Thursday, July 06, 2006

Wheelchairs at the Agricultural Show

Every year we all look forward to the Tiree Agricultural Show held at the Rural Centre. The organisers do a fantastic job and I’m full of admiration for them. Quite apart from the judging of the livestock entries – which I know absolutely nothing about – there's always a host of interesting exhibits and demonstrations.

The Tiree Agricultural Show always has the atmosphere of a real event and everyone has a great time.

There’s just one thing about the Show that always bugs me and that’s wheelchair access.

Now before I write another word I want to throw my hands up and say that I don’t know what the solution to this is either.

I know all about this problem at the Show because year in, year out, myself and a colleague from work take at least two wheelchair-bound people to the show in the big blue Council bus.

If you’re familiar with the Rural Centre you’ll know that the parking lot is not wheelchair friendly. But then it doesn’t have to be: near the main entrance to the Centre itself there is a concrete platform intended to be used by people wheelchair users getting out of a car. Access to the Centre is then straightforward.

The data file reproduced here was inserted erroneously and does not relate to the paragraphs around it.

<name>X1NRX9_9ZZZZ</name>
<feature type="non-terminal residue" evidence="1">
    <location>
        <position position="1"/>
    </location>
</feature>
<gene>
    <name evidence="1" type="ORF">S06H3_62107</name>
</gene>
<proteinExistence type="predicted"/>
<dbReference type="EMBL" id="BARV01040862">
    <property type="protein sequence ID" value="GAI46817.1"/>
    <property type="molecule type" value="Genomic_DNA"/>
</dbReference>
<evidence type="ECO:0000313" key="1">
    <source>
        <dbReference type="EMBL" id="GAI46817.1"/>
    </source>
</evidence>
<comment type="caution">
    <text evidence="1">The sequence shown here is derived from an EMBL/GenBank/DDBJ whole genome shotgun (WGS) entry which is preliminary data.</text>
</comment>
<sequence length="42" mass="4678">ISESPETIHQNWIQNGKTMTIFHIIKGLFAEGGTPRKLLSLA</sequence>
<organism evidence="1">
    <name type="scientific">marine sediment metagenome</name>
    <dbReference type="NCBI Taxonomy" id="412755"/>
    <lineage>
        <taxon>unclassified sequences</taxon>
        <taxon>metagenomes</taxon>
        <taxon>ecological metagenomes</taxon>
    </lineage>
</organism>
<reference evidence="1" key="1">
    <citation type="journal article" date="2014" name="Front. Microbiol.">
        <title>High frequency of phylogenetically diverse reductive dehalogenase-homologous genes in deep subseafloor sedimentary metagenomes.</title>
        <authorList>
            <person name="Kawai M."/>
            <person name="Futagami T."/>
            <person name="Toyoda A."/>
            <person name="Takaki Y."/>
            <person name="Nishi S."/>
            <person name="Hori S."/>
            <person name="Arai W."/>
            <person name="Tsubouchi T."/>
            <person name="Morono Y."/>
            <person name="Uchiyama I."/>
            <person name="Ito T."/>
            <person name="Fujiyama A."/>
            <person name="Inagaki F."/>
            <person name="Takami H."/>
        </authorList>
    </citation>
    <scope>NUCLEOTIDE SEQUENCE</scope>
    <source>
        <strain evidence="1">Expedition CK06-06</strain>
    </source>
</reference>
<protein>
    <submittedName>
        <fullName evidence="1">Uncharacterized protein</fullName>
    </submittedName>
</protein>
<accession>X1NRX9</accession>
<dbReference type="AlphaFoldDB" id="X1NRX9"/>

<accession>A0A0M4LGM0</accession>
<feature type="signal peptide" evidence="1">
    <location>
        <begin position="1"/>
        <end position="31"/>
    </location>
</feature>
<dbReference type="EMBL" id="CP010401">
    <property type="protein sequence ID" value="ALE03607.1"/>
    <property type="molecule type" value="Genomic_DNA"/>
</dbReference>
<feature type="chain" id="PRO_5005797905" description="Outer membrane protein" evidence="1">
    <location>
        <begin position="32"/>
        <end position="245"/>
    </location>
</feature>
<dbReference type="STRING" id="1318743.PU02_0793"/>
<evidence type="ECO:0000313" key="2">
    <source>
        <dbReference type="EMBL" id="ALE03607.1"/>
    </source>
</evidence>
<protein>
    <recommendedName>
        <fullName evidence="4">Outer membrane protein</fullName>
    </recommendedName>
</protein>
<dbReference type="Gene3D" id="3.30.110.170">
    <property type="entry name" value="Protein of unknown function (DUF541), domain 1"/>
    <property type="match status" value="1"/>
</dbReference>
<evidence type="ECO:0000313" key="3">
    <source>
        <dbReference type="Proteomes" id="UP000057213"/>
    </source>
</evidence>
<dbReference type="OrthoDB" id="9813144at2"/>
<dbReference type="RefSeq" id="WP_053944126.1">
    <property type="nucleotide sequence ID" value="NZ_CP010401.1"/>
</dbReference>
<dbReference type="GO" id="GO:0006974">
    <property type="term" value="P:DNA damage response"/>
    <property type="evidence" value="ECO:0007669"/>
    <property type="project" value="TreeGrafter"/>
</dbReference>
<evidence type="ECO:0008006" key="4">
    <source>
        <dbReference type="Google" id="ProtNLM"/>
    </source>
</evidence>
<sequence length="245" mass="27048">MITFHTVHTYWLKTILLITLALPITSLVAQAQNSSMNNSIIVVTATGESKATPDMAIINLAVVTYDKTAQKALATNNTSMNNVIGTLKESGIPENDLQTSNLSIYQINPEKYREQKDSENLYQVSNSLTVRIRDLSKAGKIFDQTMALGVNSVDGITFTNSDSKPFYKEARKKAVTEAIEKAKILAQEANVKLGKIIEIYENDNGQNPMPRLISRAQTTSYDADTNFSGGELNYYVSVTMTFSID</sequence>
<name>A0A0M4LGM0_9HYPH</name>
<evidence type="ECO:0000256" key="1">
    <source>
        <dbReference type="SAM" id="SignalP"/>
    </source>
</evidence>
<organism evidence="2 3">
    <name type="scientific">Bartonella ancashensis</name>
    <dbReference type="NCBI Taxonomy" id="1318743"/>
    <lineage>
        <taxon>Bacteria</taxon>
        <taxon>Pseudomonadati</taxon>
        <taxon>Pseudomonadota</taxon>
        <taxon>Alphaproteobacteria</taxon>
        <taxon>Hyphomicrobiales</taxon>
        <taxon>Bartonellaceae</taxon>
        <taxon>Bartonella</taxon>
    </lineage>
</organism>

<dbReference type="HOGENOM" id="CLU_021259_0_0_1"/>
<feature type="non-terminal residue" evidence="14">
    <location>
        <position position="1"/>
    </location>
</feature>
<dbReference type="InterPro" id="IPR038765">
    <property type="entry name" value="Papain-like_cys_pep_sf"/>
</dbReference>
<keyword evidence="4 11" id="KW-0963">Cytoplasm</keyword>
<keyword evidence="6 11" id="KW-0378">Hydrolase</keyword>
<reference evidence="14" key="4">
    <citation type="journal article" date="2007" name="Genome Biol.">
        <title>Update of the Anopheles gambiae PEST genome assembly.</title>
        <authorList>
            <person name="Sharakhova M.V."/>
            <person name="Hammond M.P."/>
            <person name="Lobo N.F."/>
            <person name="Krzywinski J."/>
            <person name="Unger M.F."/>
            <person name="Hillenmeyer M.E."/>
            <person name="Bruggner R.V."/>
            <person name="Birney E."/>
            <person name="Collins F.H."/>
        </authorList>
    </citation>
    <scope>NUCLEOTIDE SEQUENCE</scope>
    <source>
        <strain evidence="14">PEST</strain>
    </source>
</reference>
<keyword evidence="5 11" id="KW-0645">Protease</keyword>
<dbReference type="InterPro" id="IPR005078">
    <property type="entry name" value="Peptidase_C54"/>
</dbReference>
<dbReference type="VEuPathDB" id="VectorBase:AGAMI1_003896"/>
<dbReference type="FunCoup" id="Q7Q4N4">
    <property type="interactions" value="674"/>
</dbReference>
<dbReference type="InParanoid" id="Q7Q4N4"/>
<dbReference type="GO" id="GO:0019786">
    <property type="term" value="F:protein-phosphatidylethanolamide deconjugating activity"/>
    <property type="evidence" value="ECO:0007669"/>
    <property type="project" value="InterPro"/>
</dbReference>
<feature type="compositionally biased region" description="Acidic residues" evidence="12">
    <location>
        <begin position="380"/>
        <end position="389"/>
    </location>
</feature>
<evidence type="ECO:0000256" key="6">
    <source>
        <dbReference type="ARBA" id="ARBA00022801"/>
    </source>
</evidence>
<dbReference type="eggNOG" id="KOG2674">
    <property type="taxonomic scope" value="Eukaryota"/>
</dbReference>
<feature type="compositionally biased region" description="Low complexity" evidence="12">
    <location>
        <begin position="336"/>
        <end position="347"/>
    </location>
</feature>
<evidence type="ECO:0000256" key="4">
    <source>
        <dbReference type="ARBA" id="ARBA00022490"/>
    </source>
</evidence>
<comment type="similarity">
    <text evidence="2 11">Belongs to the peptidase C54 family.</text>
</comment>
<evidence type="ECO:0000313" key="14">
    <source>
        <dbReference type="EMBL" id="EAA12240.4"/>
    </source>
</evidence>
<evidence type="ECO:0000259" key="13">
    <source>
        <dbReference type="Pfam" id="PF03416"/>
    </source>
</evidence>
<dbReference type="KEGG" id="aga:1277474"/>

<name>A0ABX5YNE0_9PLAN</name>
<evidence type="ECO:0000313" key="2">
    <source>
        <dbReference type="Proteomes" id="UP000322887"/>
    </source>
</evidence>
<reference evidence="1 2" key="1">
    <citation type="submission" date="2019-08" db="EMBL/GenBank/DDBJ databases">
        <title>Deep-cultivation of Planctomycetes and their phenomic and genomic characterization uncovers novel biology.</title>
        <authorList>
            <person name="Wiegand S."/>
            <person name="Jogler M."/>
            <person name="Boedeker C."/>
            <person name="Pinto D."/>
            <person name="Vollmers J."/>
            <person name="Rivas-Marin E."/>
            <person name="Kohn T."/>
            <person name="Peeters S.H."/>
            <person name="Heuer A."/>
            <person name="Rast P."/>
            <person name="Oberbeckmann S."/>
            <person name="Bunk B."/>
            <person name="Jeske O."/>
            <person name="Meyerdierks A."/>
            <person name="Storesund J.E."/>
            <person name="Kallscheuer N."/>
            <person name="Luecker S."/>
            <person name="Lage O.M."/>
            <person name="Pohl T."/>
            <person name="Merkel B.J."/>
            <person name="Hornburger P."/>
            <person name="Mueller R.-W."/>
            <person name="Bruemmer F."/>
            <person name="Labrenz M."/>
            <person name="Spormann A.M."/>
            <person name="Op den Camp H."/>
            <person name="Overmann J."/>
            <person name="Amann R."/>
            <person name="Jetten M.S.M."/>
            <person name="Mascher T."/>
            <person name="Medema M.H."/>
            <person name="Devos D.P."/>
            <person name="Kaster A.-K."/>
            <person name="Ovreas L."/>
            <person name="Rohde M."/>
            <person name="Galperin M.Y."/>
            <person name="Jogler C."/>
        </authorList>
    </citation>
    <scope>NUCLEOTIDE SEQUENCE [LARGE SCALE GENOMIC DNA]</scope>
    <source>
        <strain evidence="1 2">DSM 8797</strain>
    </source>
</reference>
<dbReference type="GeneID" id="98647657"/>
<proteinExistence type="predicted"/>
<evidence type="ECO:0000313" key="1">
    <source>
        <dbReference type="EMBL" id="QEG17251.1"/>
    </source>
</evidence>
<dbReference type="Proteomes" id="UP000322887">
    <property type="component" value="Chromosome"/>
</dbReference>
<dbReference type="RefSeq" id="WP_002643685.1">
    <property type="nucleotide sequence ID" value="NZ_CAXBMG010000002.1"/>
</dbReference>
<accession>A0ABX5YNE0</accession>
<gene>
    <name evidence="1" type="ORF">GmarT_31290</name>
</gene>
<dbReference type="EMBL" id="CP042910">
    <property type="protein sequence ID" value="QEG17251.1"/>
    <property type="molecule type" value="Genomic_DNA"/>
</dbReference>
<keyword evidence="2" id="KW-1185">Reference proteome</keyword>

Full marks to the Rural Centre.

The problem at Show time is that the most interesting stuff happens away across the parking lot, in the field adjacent. Getting a wheelchair across here is a nightmare. I’m reasonably fit and I really struggle.

Often at past shows I’ve had to pull the wheelchair backwards across the gravel as this was the only way to make any progress. Quite apart from the sweating, the grunting and the breaking of many health and safety rules on my part I feel this is quite embarrassing for the person who is actually in the chair. We tend to attract attention!

When we get to the grassy area things are only slightly better.

Most years we have to leave earlier than we would like to simply because the journey to and from our vehicle is so arduous and takes so long. Also, within a very short space of time the people pushing the chairs are completely worn out. Me included.

The Rural Centre and the Tiree Agricultural Show are two separate entities.

The Rural Centre, I’m sure, feel they have met their obligation to provide wheelchair access. In this I believe they are correct.

The organisers of the Show probably don’t have the financial resources to install some kind of temporary causeway to and around the main field for wheelchairs. And let’s face it – it would only be used once a year!

So, I don’t honestly know what the solution is. All I know is that what I do on that day is not easy for the person in the chair or the person doing the pushing. I probably shouldn’t be doing it and neither should my colleagues. But our refusal would mean that these folks would not be able to attend one of the main annual events on the Tiree calendar.

No one is to blame here but I think we have to realise that an unfortunate set of circumstances may lead to wheelchair users being discriminated against.

Do you have any suggestions about how this problem could be resolved? Are you also a wheelchair user or do you assist someone who is? Leave a comment (click on ‘comments’ below) or email me at

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